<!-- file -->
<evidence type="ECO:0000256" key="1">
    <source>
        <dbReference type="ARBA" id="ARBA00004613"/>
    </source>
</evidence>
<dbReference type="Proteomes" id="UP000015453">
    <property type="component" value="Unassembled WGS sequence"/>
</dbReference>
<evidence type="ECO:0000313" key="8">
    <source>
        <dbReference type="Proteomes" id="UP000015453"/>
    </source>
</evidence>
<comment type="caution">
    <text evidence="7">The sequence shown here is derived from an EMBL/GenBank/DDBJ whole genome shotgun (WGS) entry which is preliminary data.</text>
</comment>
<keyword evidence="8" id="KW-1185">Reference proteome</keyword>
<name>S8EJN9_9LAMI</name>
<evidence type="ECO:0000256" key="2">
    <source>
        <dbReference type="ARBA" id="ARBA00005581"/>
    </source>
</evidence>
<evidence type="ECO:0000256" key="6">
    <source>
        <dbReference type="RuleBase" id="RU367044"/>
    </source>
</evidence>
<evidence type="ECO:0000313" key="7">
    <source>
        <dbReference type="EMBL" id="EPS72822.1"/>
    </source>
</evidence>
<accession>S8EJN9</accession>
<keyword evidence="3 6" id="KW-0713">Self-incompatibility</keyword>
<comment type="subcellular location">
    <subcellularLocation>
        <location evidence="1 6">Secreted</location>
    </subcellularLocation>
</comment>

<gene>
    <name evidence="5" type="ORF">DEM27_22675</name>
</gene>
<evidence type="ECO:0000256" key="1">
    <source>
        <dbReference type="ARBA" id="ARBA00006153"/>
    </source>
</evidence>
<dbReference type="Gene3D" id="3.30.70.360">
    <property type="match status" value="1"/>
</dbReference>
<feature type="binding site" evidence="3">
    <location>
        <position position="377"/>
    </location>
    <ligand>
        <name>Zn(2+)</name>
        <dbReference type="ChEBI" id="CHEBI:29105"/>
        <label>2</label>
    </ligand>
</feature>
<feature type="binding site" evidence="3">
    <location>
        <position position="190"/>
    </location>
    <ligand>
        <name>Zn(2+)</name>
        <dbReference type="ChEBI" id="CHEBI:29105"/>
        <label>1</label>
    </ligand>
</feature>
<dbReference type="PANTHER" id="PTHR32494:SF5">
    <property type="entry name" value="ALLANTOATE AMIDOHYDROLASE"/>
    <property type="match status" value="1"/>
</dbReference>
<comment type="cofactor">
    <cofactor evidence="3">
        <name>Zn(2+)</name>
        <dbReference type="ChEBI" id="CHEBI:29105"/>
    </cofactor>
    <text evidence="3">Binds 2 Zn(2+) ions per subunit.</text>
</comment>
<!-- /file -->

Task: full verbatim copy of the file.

<evidence type="ECO:0000256" key="1">
    <source>
        <dbReference type="ARBA" id="ARBA00004613"/>
    </source>
</evidence>
<dbReference type="Proteomes" id="UP000015453">
    <property type="component" value="Unassembled WGS sequence"/>
</dbReference>
<evidence type="ECO:0000313" key="8">
    <source>
        <dbReference type="Proteomes" id="UP000015453"/>
    </source>
</evidence>
<comment type="caution">
    <text evidence="7">The sequence shown here is derived from an EMBL/GenBank/DDBJ whole genome shotgun (WGS) entry which is preliminary data.</text>
</comment>
<keyword evidence="8" id="KW-1185">Reference proteome</keyword>
<name>S8EJN9_9LAMI</name>
<evidence type="ECO:0000256" key="2">
    <source>
        <dbReference type="ARBA" id="ARBA00005581"/>
    </source>
</evidence>
<evidence type="ECO:0000256" key="6">
    <source>
        <dbReference type="RuleBase" id="RU367044"/>
    </source>
</evidence>
<evidence type="ECO:0000313" key="7">
    <source>
        <dbReference type="EMBL" id="EPS72822.1"/>
    </source>
</evidence>
<accession>S8EJN9</accession>
<keyword evidence="3 6" id="KW-0713">Self-incompatibility</keyword>
<comment type="subcellular location">
    <subcellularLocation>
        <location evidence="1 6">Secreted</location>
    </subcellularLocation>
</comment>

<gene>
    <name evidence="5" type="ORF">DEM27_22675</name>
</gene>
<evidence type="ECO:0000256" key="1">
    <source>
        <dbReference type="ARBA" id="ARBA00006153"/>
    </source>
</evidence>
<dbReference type="Gene3D" id="3.30.70.360">
    <property type="match status" value="1"/>
</dbReference>
<feature type="binding site" evidence="3">
    <location>
        <position position="377"/>
    </location>
    <ligand>
        <name>Zn(2+)</name>
        <dbReference type="ChEBI" id="CHEBI:29105"/>
        <label>2</label>
    </ligand>
</feature>
<feature type="binding site" evidence="3">
    <location>
        <position position="190"/>
    </location>
    <ligand>
        <name>Zn(2+)</name>
        <dbReference type="ChEBI" id="CHEBI:29105"/>
        <label>1</label>
    </ligand>
</feature>
<dbReference type="PANTHER" id="PTHR32494:SF5">
    <property type="entry name" value="ALLANTOATE AMIDOHYDROLASE"/>
    <property type="match status" value="1"/>
</dbReference>
<comment type="cofactor">
    <cofactor evidence="3">
        <name>Zn(2+)</name>
        <dbReference type="ChEBI" id="CHEBI:29105"/>
    </cofactor>
    <text evidence="3">Binds 2 Zn(2+) ions per subunit.</text>
</comment>